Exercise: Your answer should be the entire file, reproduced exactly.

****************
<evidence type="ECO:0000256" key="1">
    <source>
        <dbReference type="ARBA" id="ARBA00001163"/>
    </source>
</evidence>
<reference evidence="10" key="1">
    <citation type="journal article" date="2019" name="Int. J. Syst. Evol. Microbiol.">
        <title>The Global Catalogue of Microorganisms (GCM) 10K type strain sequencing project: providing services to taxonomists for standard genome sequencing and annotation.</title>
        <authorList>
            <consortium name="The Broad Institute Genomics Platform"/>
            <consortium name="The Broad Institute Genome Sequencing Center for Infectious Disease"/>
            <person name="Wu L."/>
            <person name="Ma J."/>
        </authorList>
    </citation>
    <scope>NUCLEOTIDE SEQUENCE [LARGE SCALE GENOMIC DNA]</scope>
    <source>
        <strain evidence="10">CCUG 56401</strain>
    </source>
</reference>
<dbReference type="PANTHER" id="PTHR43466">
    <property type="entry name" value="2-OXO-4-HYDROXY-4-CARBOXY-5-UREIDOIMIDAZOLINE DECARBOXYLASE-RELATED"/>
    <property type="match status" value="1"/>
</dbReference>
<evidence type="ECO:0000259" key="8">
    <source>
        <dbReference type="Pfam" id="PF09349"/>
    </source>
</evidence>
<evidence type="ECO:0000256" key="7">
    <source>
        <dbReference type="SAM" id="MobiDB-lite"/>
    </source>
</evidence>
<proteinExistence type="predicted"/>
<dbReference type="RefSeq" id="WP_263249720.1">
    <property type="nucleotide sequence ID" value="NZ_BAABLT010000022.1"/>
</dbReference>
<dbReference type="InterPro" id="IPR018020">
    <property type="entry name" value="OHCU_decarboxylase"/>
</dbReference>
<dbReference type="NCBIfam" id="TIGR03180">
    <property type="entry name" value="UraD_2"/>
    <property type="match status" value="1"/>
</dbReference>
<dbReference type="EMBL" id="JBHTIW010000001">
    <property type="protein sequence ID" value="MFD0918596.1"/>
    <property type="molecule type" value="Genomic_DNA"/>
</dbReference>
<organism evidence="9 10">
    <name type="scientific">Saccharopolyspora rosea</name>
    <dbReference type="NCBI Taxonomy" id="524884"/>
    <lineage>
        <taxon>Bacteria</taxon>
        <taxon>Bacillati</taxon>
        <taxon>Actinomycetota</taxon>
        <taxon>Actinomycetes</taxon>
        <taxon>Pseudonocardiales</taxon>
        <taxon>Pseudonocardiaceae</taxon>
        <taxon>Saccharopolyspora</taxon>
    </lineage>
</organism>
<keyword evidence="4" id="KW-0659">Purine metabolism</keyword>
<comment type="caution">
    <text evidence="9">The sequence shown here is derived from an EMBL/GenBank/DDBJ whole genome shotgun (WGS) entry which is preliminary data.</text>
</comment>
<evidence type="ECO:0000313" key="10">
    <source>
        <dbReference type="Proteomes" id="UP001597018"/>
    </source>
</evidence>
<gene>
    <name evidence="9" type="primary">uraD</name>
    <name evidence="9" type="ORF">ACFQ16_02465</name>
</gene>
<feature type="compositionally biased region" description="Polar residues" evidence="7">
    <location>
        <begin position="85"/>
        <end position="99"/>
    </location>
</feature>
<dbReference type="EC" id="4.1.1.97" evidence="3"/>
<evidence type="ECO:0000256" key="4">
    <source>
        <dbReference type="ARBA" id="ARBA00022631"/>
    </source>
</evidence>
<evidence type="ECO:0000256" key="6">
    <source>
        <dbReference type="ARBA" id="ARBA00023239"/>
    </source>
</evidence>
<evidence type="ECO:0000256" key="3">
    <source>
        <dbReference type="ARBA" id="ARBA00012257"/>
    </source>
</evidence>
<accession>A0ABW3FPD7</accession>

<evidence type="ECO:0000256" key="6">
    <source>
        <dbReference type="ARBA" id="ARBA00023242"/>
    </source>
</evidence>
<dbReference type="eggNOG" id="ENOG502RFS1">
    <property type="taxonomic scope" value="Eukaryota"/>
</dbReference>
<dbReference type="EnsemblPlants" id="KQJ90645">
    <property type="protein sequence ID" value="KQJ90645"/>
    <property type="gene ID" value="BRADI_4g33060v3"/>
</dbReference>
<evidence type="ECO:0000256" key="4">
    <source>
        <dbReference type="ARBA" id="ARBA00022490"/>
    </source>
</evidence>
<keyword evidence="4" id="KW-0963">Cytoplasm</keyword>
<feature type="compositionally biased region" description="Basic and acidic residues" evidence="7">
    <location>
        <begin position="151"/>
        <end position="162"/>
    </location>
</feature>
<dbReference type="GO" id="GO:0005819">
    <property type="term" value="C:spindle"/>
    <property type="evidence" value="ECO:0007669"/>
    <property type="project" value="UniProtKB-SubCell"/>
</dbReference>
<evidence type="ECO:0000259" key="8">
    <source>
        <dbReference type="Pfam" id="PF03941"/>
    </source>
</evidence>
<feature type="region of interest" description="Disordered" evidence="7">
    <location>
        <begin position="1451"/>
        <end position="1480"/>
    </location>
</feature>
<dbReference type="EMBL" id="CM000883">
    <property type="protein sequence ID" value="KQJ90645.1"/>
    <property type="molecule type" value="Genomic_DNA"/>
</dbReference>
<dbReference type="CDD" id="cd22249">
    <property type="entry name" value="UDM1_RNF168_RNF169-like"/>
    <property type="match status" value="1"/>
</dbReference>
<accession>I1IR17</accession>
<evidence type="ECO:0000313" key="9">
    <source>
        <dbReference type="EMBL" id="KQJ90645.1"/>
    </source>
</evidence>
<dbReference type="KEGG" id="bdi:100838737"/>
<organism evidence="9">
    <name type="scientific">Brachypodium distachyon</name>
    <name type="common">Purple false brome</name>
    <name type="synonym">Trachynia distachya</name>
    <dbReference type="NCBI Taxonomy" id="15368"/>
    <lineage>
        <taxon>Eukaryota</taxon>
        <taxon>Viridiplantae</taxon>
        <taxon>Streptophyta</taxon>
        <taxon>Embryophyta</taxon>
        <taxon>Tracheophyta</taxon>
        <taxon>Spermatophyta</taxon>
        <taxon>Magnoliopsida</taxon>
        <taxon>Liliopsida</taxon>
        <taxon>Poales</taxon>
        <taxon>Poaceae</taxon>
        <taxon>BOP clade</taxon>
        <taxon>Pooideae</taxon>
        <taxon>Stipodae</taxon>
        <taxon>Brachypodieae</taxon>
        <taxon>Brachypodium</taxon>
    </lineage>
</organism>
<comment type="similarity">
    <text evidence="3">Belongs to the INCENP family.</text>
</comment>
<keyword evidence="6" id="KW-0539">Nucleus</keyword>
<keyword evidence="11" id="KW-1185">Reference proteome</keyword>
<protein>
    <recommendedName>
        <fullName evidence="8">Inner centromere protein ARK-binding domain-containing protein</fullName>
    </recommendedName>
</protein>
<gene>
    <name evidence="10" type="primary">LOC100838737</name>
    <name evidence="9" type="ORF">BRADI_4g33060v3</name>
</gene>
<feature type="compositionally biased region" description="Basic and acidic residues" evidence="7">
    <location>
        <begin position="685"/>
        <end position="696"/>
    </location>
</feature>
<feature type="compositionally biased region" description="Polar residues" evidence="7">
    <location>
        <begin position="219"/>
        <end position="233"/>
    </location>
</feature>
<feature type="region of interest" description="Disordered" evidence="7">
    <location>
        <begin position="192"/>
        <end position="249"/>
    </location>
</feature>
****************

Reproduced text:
<evidence type="ECO:0000256" key="1">
    <source>
        <dbReference type="ARBA" id="ARBA00001163"/>
    </source>
</evidence>
<reference evidence="10" key="1">
    <citation type="journal article" date="2019" name="Int. J. Syst. Evol. Microbiol.">
        <title>The Global Catalogue of Microorganisms (GCM) 10K type strain sequencing project: providing services to taxonomists for standard genome sequencing and annotation.</title>
        <authorList>
            <consortium name="The Broad Institute Genomics Platform"/>
            <consortium name="The Broad Institute Genome Sequencing Center for Infectious Disease"/>
            <person name="Wu L."/>
            <person name="Ma J."/>
        </authorList>
    </citation>
    <scope>NUCLEOTIDE SEQUENCE [LARGE SCALE GENOMIC DNA]</scope>
    <source>
        <strain evidence="10">CCUG 56401</strain>
    </source>
</reference>
<dbReference type="PANTHER" id="PTHR43466">
    <property type="entry name" value="2-OXO-4-HYDROXY-4-CARBOXY-5-UREIDOIMIDAZOLINE DECARBOXYLASE-RELATED"/>
    <property type="match status" value="1"/>
</dbReference>
<evidence type="ECO:0000259" key="8">
    <source>
        <dbReference type="Pfam" id="PF09349"/>
    </source>
</evidence>
<evidence type="ECO:0000256" key="7">
    <source>
        <dbReference type="SAM" id="MobiDB-lite"/>
    </source>
</evidence>
<proteinExistence type="predicted"/>
<dbReference type="RefSeq" id="WP_263249720.1">
    <property type="nucleotide sequence ID" value="NZ_BAABLT010000022.1"/>
</dbReference>
<dbReference type="InterPro" id="IPR018020">
    <property type="entry name" value="OHCU_decarboxylase"/>
</dbReference>
<dbReference type="NCBIfam" id="TIGR03180">
    <property type="entry name" value="UraD_2"/>
    <property type="match status" value="1"/>
</dbReference>
<dbReference type="EMBL" id="JBHTIW010000001">
    <property type="protein sequence ID" value="MFD0918596.1"/>
    <property type="molecule type" value="Genomic_DNA"/>
</dbReference>
<organism evidence="9 10">
    <name type="scientific">Saccharopolyspora rosea</name>
    <dbReference type="NCBI Taxonomy" id="524884"/>
    <lineage>
        <taxon>Bacteria</taxon>
        <taxon>Bacillati</taxon>
        <taxon>Actinomycetota</taxon>
        <taxon>Actinomycetes</taxon>
        <taxon>Pseudonocardiales</taxon>
        <taxon>Pseudonocardiaceae</taxon>
        <taxon>Saccharopolyspora</taxon>
    </lineage>
</organism>
<keyword evidence="4" id="KW-0659">Purine metabolism</keyword>
<comment type="caution">
    <text evidence="9">The sequence shown here is derived from an EMBL/GenBank/DDBJ whole genome shotgun (WGS) entry which is preliminary data.</text>
</comment>
<evidence type="ECO:0000313" key="10">
    <source>
        <dbReference type="Proteomes" id="UP001597018"/>
    </source>
</evidence>
<gene>
    <name evidence="9" type="primary">uraD</name>
    <name evidence="9" type="ORF">ACFQ16_02465</name>
</gene>
<feature type="compositionally biased region" description="Polar residues" evidence="7">
    <location>
        <begin position="85"/>
        <end position="99"/>
    </location>
</feature>
<dbReference type="EC" id="4.1.1.97" evidence="3"/>
<evidence type="ECO:0000256" key="4">
    <source>
        <dbReference type="ARBA" id="ARBA00022631"/>
    </source>
</evidence>
<evidence type="ECO:0000256" key="6">
    <source>
        <dbReference type="ARBA" id="ARBA00023239"/>
    </source>
</evidence>
<evidence type="ECO:0000256" key="3">
    <source>
        <dbReference type="ARBA" id="ARBA00012257"/>
    </source>
</evidence>
<accession>A0ABW3FPD7</accession>

<evidence type="ECO:0000256" key="6">
    <source>
        <dbReference type="ARBA" id="ARBA00023242"/>
    </source>
</evidence>
<dbReference type="eggNOG" id="ENOG502RFS1">
    <property type="taxonomic scope" value="Eukaryota"/>
</dbReference>
<dbReference type="EnsemblPlants" id="KQJ90645">
    <property type="protein sequence ID" value="KQJ90645"/>
    <property type="gene ID" value="BRADI_4g33060v3"/>
</dbReference>
<evidence type="ECO:0000256" key="4">
    <source>
        <dbReference type="ARBA" id="ARBA00022490"/>
    </source>
</evidence>
<keyword evidence="4" id="KW-0963">Cytoplasm</keyword>
<feature type="compositionally biased region" description="Basic and acidic residues" evidence="7">
    <location>
        <begin position="151"/>
        <end position="162"/>
    </location>
</feature>
<dbReference type="GO" id="GO:0005819">
    <property type="term" value="C:spindle"/>
    <property type="evidence" value="ECO:0007669"/>
    <property type="project" value="UniProtKB-SubCell"/>
</dbReference>
<evidence type="ECO:0000259" key="8">
    <source>
        <dbReference type="Pfam" id="PF03941"/>
    </source>
</evidence>
<feature type="region of interest" description="Disordered" evidence="7">
    <location>
        <begin position="1451"/>
        <end position="1480"/>
    </location>
</feature>
<dbReference type="EMBL" id="CM000883">
    <property type="protein sequence ID" value="KQJ90645.1"/>
    <property type="molecule type" value="Genomic_DNA"/>
</dbReference>
<dbReference type="CDD" id="cd22249">
    <property type="entry name" value="UDM1_RNF168_RNF169-like"/>
    <property type="match status" value="1"/>
</dbReference>
<accession>I1IR17</accession>
<evidence type="ECO:0000313" key="9">
    <source>
        <dbReference type="EMBL" id="KQJ90645.1"/>
    </source>
</evidence>
<dbReference type="KEGG" id="bdi:100838737"/>
<organism evidence="9">
    <name type="scientific">Brachypodium distachyon</name>
    <name type="common">Purple false brome</name>
    <name type="synonym">Trachynia distachya</name>
    <dbReference type="NCBI Taxonomy" id="15368"/>
    <lineage>
        <taxon>Eukaryota</taxon>
        <taxon>Viridiplantae</taxon>
        <taxon>Streptophyta</taxon>
        <taxon>Embryophyta</taxon>
        <taxon>Tracheophyta</taxon>
        <taxon>Spermatophyta</taxon>
        <taxon>Magnoliopsida</taxon>
        <taxon>Liliopsida</taxon>
        <taxon>Poales</taxon>
        <taxon>Poaceae</taxon>
        <taxon>BOP clade</taxon>
        <taxon>Pooideae</taxon>
        <taxon>Stipodae</taxon>
        <taxon>Brachypodieae</taxon>
        <taxon>Brachypodium</taxon>
    </lineage>
</organism>
<comment type="similarity">
    <text evidence="3">Belongs to the INCENP family.</text>
</comment>
<keyword evidence="6" id="KW-0539">Nucleus</keyword>
<keyword evidence="11" id="KW-1185">Reference proteome</keyword>
<protein>
    <recommendedName>
        <fullName evidence="8">Inner centromere protein ARK-binding domain-containing protein</fullName>
    </recommendedName>
</protein>
<gene>
    <name evidence="10" type="primary">LOC100838737</name>
    <name evidence="9" type="ORF">BRADI_4g33060v3</name>
</gene>
<feature type="compositionally biased region" description="Basic and acidic residues" evidence="7">
    <location>
        <begin position="685"/>
        <end position="696"/>
    </location>
</feature>
<feature type="compositionally biased region" description="Polar residues" evidence="7">
    <location>
        <begin position="219"/>
        <end position="233"/>
    </location>
</feature>
<feature type="region of interest" description="Disordered" evidence="7">
    <location>
        <begin position="192"/>
        <end position="249"/>
    </location>
</feature>